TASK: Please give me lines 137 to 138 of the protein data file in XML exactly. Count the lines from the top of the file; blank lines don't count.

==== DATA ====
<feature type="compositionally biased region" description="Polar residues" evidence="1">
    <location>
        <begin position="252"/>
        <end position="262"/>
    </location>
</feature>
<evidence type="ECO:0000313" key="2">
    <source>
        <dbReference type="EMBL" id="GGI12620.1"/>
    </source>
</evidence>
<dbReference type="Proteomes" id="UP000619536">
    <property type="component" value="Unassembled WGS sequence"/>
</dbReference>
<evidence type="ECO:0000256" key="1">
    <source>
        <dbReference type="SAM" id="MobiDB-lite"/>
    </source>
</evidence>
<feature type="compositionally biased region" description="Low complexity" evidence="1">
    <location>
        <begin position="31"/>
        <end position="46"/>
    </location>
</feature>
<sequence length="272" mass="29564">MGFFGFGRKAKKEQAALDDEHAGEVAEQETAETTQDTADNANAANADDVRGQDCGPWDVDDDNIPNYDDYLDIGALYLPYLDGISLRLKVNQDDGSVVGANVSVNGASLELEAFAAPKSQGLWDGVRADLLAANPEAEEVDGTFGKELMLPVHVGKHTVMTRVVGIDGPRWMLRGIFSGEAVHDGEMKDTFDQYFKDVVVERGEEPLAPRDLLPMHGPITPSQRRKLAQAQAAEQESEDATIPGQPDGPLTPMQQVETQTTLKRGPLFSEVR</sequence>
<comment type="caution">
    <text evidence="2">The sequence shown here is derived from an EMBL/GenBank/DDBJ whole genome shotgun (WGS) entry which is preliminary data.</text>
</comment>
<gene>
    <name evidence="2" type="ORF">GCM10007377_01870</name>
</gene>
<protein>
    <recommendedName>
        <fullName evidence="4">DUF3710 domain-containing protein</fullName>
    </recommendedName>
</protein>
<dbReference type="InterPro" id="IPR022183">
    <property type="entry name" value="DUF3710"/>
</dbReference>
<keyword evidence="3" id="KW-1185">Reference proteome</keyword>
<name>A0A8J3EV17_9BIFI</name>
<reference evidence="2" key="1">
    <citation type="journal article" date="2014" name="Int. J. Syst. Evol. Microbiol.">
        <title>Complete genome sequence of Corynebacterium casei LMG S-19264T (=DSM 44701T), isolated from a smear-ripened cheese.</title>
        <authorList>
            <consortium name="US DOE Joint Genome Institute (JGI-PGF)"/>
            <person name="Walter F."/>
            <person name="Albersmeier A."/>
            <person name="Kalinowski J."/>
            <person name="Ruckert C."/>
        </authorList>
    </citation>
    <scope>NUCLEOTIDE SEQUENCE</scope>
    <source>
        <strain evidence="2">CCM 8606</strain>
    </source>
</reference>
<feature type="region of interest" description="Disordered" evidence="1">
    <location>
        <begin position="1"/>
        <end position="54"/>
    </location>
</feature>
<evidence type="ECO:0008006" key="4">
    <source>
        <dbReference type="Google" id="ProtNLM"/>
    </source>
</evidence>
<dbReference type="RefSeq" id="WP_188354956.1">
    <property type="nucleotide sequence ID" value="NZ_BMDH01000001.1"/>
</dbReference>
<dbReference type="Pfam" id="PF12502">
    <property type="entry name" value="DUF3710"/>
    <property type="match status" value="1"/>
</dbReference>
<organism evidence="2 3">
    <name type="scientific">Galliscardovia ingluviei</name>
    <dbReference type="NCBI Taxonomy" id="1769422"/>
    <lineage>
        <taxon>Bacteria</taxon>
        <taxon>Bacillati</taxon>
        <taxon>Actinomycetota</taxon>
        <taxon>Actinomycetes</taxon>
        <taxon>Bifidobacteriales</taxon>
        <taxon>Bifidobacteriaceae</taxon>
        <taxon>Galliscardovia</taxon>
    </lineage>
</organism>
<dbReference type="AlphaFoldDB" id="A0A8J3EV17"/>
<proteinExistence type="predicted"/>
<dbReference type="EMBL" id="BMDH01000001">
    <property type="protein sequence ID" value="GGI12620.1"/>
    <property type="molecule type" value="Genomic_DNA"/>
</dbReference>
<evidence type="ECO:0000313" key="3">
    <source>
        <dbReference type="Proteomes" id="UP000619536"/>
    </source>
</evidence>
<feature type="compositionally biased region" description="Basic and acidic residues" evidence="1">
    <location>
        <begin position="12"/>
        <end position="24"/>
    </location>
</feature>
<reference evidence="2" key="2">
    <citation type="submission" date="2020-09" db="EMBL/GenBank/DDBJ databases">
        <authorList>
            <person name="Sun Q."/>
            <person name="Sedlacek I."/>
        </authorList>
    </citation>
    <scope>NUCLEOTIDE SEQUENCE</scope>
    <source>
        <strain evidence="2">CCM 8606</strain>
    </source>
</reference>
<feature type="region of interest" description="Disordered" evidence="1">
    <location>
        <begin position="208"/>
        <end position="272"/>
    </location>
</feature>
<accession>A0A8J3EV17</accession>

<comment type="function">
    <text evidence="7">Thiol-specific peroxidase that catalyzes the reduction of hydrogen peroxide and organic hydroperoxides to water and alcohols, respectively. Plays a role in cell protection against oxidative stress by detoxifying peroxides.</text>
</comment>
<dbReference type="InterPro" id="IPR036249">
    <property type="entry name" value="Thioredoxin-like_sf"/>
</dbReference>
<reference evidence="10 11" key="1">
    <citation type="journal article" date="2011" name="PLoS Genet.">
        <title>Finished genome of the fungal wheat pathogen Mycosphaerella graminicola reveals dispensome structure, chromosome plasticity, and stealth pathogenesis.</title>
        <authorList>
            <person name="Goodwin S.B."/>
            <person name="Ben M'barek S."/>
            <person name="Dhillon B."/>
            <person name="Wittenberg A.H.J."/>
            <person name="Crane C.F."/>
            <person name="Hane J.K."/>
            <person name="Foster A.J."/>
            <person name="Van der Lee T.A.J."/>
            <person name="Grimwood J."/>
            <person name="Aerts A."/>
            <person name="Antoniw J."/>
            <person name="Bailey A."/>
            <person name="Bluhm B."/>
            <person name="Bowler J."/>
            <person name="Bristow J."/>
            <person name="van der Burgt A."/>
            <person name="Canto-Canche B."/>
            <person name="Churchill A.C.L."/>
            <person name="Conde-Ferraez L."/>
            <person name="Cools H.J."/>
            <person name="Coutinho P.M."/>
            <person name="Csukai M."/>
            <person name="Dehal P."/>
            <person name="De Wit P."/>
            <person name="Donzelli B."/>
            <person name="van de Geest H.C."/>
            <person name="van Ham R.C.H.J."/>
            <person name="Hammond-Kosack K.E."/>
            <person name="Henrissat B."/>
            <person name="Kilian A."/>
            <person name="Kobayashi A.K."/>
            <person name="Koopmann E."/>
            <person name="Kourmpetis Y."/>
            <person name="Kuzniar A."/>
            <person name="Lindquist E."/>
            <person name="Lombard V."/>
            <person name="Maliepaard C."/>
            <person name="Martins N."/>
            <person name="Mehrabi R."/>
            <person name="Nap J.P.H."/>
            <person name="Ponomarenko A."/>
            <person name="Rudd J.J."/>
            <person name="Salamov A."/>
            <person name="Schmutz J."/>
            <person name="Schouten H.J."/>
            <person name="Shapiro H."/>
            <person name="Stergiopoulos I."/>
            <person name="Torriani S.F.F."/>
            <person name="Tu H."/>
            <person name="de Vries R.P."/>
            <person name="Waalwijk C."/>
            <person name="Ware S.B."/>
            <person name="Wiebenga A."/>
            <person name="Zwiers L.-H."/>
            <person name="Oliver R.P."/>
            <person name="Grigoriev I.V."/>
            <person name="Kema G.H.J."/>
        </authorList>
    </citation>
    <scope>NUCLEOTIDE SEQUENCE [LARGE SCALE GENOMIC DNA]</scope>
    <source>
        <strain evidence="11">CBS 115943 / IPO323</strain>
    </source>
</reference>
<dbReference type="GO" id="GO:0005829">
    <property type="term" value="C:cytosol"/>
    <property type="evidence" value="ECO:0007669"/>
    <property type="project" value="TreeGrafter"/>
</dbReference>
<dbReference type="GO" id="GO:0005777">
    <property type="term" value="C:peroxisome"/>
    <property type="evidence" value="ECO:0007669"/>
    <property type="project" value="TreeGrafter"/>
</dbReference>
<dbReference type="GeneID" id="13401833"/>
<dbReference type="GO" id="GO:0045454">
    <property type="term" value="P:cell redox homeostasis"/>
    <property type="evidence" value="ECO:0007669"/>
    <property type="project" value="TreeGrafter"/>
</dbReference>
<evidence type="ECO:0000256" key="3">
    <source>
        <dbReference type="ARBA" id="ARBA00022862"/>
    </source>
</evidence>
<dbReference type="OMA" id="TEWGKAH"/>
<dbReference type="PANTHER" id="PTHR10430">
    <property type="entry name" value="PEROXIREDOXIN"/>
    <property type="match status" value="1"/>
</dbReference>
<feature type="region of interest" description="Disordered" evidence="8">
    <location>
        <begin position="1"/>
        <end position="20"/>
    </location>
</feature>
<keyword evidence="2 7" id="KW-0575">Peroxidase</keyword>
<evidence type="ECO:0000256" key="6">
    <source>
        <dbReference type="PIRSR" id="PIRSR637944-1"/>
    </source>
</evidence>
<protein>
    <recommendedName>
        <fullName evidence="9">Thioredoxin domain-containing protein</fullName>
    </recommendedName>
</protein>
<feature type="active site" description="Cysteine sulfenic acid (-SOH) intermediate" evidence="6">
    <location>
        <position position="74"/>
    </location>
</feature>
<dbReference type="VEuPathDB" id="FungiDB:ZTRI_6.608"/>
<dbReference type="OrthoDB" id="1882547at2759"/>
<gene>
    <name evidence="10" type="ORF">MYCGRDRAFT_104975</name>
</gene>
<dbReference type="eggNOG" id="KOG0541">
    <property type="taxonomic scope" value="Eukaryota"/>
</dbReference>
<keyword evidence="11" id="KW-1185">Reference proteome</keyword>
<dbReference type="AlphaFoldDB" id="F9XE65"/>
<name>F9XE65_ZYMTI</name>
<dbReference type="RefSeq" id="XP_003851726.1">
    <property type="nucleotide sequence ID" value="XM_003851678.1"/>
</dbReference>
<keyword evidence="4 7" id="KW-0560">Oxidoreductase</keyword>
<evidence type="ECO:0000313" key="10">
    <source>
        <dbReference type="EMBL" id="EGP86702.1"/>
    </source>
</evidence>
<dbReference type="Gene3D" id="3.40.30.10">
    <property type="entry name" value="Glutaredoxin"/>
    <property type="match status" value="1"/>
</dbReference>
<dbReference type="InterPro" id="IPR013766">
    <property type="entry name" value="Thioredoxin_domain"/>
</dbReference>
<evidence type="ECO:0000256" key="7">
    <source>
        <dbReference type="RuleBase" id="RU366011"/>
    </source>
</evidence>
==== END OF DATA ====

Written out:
            <person name="Ben M'barek S."/>
            <person name="Dhillon B."/>